The Raman laser system 10 preferably comprises a second frequency selection element 86 for tuning the frequency of the Raman beam 76. As shown in greater detail in FIG. 2, the Raman beam 76 is p-polarized after passing the etalon 84. The Raman beam 76 is directed to a birefringent filter 88 which provides coarser wavelength tuning than the etalon 84. The birefringent filter 88 is rotated as shown to produce Fresnel reflections, F, at other wavelengths close to the first Stokes shifted wavelength. These other wavelengths correspond to higher Raman order transitions produced during the SRS process. The birefringent filter 88 removes these other wavelengths from the Raman beam 76 so that they do not decrease the intensity of the about 1.178 micron wavelength.
The respective positions of the etalon 84 and the birefringent filter 88 in the resonator cavity 70 may be reversed.
The second frequency selection element 86 preferably also comprises a polarizing element such as an uncoated plate 90 to provide additional frequency discrimination of the Raman beam 76. The uncoated plate 90 is oriented at the Brewster angle to allow light waves of the desired polarization to be preferentially transmitted and to reflect other light waves as shown. The reflected wavelengths suffer losses, while the transmitted wavelength does not. Consequently, the gain of the transmitted wavelength is amplified more than for the other wavelengths so that the Raman beam 76 comprises p-polarized light.
The Raman laser system further comprises a non-linear medium for shifting the frequency of the Raman beam 76. The non-linear medium is preferably a doubler crystal 92 which generates a second harmonic having a wavelength equal to one-half the Raman beam 76 wavelength, and a corresponding frequency twice that of the Raman beam 76. The non-linear medium may optionally comprise a sum-and-difference frequency generator to generate other selected wavelengths from the Raman beam 76.
The doubler crystal 92 is preferably composed of a non-critically phase-matched type I crystal. Suitable doubler materials include crystals such as lithium triborate (LBO), lithium tetraborate (LTBO), cesium lithium hexaborate (CLBO), beta barium borate (BBO), potassium titanyl phosphate (KTP) and KTP isomorphs including potassium titanyl arsenate (KTA), rubidium titanyl arsenate (RTA), rubidium titanyl phosphate (RTP) and potassium dideuterium phosphate (KD*P).
For a Nd:YAG laser pumping system 20, calcium tungstate Raman crystals 74 and an LBO doubler crystal 92, the second harmonic has a wavelength of about 0.589 microns, equalling the wavelength of sodium yellow light.
The doubler crystal 92 is preferably maintained at an effective temperature so that it remains non-critically phase matched with the Raman beam 76 at a temperature of about 40° C.
The frequency doubled beam generated by the doubler crystal 92 impinges on an output coupling mirror 94. A dichroic coating is preferably applied to the output coupling mirror 94 to make it highly transmissive only to the wavelength of about 0.589 microns, and reflective to the wavelength of the Raman beam 76. This ensures that the output beam 96 substantially comprises light waves having the wavelength of sodium yellow light. The non-transmitted wavelength is reflected back into the resonator cavity 70 along the arm 98, increasing the intensity of the Raman beam 76 and increasing the efficiency of producing the output beam 96.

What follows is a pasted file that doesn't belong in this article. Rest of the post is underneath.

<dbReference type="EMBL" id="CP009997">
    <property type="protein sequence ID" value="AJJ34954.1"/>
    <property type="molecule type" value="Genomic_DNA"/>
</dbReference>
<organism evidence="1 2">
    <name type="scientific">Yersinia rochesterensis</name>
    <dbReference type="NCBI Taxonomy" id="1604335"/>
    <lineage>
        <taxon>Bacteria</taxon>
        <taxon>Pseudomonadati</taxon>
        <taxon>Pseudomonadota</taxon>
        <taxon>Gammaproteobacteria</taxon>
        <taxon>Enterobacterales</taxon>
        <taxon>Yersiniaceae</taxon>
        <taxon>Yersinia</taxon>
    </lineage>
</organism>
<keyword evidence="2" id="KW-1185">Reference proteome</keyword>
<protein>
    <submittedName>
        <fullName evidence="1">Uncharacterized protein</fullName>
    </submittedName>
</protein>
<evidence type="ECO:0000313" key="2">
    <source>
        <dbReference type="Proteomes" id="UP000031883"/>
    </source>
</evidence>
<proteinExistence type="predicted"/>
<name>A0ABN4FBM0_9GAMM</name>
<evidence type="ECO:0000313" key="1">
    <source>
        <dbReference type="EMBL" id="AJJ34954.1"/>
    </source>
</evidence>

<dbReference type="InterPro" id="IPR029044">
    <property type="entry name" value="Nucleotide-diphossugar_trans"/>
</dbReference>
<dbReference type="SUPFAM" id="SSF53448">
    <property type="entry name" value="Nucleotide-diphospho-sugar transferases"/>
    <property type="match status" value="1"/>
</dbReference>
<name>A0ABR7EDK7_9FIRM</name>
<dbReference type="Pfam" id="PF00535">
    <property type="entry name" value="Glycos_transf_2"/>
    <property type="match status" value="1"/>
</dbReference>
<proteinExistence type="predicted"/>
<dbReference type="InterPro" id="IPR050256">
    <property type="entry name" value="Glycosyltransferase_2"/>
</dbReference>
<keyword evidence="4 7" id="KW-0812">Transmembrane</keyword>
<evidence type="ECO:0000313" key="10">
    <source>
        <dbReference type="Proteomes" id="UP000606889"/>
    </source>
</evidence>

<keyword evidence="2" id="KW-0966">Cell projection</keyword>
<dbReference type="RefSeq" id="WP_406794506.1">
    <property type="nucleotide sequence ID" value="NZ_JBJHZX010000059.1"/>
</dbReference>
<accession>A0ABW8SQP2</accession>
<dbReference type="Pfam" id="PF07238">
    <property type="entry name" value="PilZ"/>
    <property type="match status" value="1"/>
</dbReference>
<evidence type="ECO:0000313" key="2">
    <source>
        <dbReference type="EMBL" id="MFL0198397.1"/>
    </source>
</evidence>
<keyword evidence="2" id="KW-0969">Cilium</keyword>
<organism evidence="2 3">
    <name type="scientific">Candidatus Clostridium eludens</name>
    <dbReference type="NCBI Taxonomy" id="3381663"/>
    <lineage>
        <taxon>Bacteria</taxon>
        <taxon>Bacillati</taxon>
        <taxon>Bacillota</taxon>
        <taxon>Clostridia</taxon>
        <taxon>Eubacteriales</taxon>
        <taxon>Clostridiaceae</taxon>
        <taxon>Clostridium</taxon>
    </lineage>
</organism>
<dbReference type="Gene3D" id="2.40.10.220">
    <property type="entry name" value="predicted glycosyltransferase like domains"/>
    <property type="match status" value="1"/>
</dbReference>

The present invention provides a highly efficient Raman laser system for generating different laser wavelengths from an input beam. The laser pumping system 20 emits an input beam 24 having a constant power, mode-locked pulse train with the suppression of relaxation oscillations. Synchronous pumping of the resonator cavity 70 produces high gain because the Raman shifted beam 76 makes many passes through the gain region to produce high amplification. The present invention can utilize an input beam 24 having a peak power that is too low to produce Raman shifting in other system configurations in which the Raman beam makes only a single pass through the gain region and does not achieve the necessary intensity to stimulate scattering.
The bow-tie resonator cavity 70 configuration maintains short mode-locked pulses. The input beam 24 and the Raman beam 76 achieve high intensities, increasing the Raman shifting efficiency in the Raman crystals 74 and the frequency shifting efficiency in the doubler crystal 92. Consequently, the efficiency of converting the input beam 24 to the output beam 96 is enhanced.
The present invention has been described in considerable detail with reference to certain preferred embodiments thereof, however, other embodiments are possible. Therefore, the spirit and scope of the appended claims should not be limited to the description of the preferred embodiments contained herein.
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|U.S. Classification||372/3, 372/20, 359/327, 372/21|